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SOUTHERN AFRICA: Afeared of Its Own Tribunal

WINDHOEK, May 16 2011 (IPS) - The Southern African Development Community (SADC) faces several awkward problems at the Extraordinary Summit of Heads of State scheduled for May 20-21.

Zimbabwean war veterans hold a make-shift sign directing people to plots on a seized farm. Credit:  Fidelis Zvomuya/IPS

Zimbabwean war veterans hold a make-shift sign directing people to plots on a seized farm. Credit: Fidelis Zvomuya/IPS

Mediating between parties in Zimbabwe over a workable plan for elections and power-sharing in Madagascar may be the headlines, but long-delayed action on the decisions of the SADC Tribunal could also have long-lasting consequences for human rights and the rule of law in the region.

Since 2008, the SADC Tribunal has handed down a series of decisions on cases of expropriation of farmers in Zimbabwe; over 3,000 mostly white commercial farmers were thrown off their land beginning in 2000, according to the Zimbabwe government, in order to redistribute their land to landless people.

While the rulings all were in favour of the evicted farmers, Zimbawe flatly refused to recognise the court’s authority to order compensation for the land seized. The Tribunal referred the matter to the SADC heads of state for a decision.

Unable to face the political consequences of ejecting or suspending Zimbabwe from the regional bloc, SADC leaders instead suspended the Tribunal at their August 2010 summit, pending a “review” of its functions.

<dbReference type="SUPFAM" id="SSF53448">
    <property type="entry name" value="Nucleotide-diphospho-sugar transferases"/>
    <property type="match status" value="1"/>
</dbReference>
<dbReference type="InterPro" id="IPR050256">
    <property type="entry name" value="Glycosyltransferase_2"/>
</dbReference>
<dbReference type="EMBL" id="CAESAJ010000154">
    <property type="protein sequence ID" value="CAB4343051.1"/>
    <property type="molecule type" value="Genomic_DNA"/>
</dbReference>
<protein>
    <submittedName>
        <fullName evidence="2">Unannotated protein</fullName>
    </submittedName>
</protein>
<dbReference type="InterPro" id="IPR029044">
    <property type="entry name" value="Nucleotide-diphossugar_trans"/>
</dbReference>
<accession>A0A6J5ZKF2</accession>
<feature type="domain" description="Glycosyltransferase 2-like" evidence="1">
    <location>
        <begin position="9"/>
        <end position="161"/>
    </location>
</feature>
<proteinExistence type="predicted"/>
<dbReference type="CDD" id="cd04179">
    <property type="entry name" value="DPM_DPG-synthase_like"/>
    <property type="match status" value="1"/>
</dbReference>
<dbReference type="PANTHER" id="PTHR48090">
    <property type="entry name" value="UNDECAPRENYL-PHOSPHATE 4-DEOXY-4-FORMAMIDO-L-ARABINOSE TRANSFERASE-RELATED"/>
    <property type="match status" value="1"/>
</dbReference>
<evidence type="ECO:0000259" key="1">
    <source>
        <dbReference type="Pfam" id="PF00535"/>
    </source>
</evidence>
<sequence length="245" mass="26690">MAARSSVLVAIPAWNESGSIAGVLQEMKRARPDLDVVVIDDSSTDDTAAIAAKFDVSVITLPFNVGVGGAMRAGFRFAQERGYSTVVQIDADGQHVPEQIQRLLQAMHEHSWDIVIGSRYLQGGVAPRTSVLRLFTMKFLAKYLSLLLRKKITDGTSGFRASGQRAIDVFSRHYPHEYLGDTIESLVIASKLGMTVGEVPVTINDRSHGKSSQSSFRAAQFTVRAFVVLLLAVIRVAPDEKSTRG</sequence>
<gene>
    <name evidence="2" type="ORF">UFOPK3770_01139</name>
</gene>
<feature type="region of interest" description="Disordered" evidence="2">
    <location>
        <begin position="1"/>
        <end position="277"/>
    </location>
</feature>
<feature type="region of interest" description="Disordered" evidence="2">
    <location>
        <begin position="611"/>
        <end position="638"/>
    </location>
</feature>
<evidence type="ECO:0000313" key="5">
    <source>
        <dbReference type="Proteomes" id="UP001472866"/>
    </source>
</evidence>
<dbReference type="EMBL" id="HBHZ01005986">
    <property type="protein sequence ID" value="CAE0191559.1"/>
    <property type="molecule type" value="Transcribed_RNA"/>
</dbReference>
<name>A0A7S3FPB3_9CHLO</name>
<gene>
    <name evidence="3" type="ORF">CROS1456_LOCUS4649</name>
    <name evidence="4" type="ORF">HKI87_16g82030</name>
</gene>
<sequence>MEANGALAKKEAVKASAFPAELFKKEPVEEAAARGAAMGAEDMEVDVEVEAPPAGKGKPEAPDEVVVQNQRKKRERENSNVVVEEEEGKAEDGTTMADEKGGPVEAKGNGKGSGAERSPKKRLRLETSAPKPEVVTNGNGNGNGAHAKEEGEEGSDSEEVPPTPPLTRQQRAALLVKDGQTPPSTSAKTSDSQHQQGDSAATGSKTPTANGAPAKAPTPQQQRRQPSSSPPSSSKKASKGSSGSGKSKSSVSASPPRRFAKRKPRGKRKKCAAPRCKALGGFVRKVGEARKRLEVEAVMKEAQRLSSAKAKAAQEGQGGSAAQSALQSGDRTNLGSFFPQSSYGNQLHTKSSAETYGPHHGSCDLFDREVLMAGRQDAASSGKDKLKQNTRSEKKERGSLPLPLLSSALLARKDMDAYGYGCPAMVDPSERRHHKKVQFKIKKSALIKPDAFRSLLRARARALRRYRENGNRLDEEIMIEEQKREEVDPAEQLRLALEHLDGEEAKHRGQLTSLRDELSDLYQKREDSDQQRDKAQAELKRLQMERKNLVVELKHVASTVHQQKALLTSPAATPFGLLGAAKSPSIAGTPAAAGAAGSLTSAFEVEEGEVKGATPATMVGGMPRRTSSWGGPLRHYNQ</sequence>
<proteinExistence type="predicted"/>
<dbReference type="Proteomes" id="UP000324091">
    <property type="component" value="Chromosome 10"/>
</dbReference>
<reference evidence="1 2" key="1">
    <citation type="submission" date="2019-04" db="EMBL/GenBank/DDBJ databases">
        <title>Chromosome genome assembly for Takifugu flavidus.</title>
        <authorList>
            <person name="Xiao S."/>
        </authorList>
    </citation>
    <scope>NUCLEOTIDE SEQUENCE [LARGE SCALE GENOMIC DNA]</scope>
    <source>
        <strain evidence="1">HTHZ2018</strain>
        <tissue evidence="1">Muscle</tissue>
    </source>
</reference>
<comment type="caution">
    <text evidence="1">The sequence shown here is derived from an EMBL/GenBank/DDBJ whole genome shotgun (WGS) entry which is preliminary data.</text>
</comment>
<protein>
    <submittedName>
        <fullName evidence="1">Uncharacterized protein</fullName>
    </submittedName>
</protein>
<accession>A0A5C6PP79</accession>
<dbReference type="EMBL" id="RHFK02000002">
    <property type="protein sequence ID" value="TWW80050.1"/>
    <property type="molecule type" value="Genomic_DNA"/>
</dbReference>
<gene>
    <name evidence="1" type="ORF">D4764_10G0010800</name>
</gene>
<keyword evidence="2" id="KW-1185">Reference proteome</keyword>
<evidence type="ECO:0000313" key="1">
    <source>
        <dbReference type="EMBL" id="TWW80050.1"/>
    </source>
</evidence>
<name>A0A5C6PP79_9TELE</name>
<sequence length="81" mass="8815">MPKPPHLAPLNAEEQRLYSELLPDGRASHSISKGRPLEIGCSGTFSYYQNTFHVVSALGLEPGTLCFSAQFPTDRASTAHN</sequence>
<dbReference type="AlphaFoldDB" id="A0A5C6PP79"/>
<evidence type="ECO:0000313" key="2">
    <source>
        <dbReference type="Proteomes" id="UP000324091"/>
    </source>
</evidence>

Ten years of land reform in Zimbabwe

Land reform is a powerfully emotive issue in Southern Africa, where a white minority still holds much of the most valuable agricultural land. Zimbabwe's rapid, often violent seizure of farm land was framed as fulfilling a promise of liberation.

A 2010 review by the Southern African Confederation of Agricultural Unions - an umbrella body for commercial farmers across the region - found land reform efforts in Zimbabwe and elsewhere had achieved poor results in terms of agricultural productivity or improving the livelihoods of the poorest.

Poor planning, inadequate funding and a lack of technical support for new farmers are highlighted as key reasons for the failure.

Members of the agricultural unions are, of course, have a powerful interest in protecting their ownership of large tracts of land from redistribution to hundreds of thousands of those dispossessed in colonial times, but the collapse of farm productivity on land transferred in Zimbabwe and elsewhere in the region is well-documented.

Farm owners have not been the only casualties; farm workers' lot in both Zimbabwe and Southern Africa has also been affected.

This review – conducted by a team of University of Cambridge consultants and completed on Feb. 14 – not unexpectedly confirmed the Tribunal had acted properly and within its powers on the farmer’s affair. The list of 34 recommendations in the confidential report – of which IPS has a copy – suggested a strengthening of the regional court to avoid the kind of maneuvering that has delayed relief for the farmers.